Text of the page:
Tuesday, 30 July 2013

The White Horse of Uffington... and different butterflies!


Over the weekend we were in Oxfordshire to attend the very lovely wedding of our friend and neighbour. Before our long journey home, we went to visit The White Horse of Uffington. I've always wanted to see these hills, so it was a delight to walk them, all be it briefly. 


As you approach the White Horse, through the long grasses, you see Dragon Hill, where legend says St George slew the Dragon. The Dragon's blood apparently scarred the summit of the hill where there is a bare patch of chalk and nothing will grow.

Dragon Hill
Field Scabious
It's wonderful that the White Horse is completely accessible and not fenced off. It is carefully managed by The National Trust.
It's hard to make out which part of the horse you are looking at when you're next to it as it's so big. Interesting though to think how it was designed and marked out originally, especially as the best view you get is from the air!
Lady's Bedstraw
Tufted Vetch
Clustered Bellflower
This chalky environment is so different to the clay soils that I'm more familiar with back home. It was rather exciting to see so many different wildflowers that were quite unknown to me such as Clustered Bellflower, Lady's Bedstraw, Dwarf Thistle and Restharrow. There were also the familiar Harebells, Tufted Vetch and Birds-foot Trefoil.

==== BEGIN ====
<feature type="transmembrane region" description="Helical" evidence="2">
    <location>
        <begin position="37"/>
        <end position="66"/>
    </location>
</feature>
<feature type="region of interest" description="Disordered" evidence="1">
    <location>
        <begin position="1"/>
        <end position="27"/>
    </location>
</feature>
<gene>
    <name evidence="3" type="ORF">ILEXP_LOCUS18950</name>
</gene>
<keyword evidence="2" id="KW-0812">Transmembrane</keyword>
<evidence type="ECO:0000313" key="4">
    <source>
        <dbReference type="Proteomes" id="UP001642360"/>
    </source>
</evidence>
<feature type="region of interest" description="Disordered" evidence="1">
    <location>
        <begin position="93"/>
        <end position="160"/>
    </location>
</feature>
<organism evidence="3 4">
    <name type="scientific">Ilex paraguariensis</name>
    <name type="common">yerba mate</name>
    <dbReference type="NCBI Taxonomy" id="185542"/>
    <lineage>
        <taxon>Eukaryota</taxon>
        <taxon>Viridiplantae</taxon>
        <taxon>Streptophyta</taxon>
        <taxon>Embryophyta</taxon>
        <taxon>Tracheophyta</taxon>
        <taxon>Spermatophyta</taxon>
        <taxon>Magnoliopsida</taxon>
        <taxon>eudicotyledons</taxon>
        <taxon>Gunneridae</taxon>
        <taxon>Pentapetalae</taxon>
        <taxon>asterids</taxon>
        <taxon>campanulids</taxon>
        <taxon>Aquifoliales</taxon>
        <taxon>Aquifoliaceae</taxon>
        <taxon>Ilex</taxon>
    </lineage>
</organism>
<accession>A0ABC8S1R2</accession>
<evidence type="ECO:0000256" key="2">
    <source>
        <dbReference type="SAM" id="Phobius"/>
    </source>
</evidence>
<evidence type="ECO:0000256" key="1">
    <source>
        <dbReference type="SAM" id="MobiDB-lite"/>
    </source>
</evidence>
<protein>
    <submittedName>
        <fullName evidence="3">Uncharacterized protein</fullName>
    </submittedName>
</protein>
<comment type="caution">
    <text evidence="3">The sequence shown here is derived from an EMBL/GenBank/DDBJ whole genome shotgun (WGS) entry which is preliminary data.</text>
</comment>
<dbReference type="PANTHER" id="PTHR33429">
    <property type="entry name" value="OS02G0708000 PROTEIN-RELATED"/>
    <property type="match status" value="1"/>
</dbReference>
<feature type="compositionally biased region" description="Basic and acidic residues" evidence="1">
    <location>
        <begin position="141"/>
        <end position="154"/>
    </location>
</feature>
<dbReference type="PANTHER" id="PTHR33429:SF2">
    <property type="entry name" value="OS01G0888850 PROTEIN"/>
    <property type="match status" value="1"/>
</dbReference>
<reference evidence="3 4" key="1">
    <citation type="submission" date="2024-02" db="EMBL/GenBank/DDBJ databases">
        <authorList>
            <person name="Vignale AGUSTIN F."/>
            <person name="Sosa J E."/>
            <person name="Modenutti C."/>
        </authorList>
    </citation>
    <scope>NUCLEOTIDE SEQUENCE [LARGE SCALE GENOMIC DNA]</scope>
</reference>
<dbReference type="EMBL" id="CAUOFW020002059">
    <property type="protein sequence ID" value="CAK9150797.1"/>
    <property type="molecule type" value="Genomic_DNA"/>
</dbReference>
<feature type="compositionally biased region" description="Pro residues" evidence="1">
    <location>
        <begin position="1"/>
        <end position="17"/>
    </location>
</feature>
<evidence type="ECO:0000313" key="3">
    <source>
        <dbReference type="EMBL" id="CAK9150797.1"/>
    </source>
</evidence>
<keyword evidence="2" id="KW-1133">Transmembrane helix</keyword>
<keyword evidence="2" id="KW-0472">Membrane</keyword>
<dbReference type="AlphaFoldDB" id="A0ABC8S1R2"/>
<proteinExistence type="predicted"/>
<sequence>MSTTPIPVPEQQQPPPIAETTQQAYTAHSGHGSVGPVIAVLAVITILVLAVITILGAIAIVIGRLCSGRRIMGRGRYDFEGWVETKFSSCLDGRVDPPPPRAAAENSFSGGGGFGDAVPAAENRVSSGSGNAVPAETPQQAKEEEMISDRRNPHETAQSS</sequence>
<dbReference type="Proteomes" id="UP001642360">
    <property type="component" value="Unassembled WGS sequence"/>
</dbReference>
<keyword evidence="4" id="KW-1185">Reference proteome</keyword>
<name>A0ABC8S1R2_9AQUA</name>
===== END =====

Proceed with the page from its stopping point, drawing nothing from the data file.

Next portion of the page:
And of course with different wildflowers come different butterflies! There were Marbled Whites galore and two varieties of Skipper. I have recently learnt how to identify Large Skippers from taking part in the Big Butterfly Count so it was wonderful to actually see one. Patchy patterning at the base of their wings is what to look out for! But the other type was smaller with plain wings. We get Small Skippers back home but this seemed slightly different so I wonder whether it was an Essex Skipper...?

Large Skipper feeding on Dwarf Thistle

Possibly an Essex Skipper or a Small Skipper...?
Chalk-hill blue feeding on Field Scabious
There is something quite magical about seeing a blue butterfly. I'm used to seeing Holy Blue's and occasionally Common Blue's but I think this was the first time I've seen Chalk-hill Blues. They were just beautiful, often in clusters basking in the sun on the chalky soil or feeding on the Field Scabious.
We all really enjoyed this little interlude in a busy weekend. It's always enlightening to explore a different part of the country.

1 comment:

  1. We went to the White Horse and nearby Waylands Smithy when I was a student and we were a lot closer to them. It's a truly magical area.


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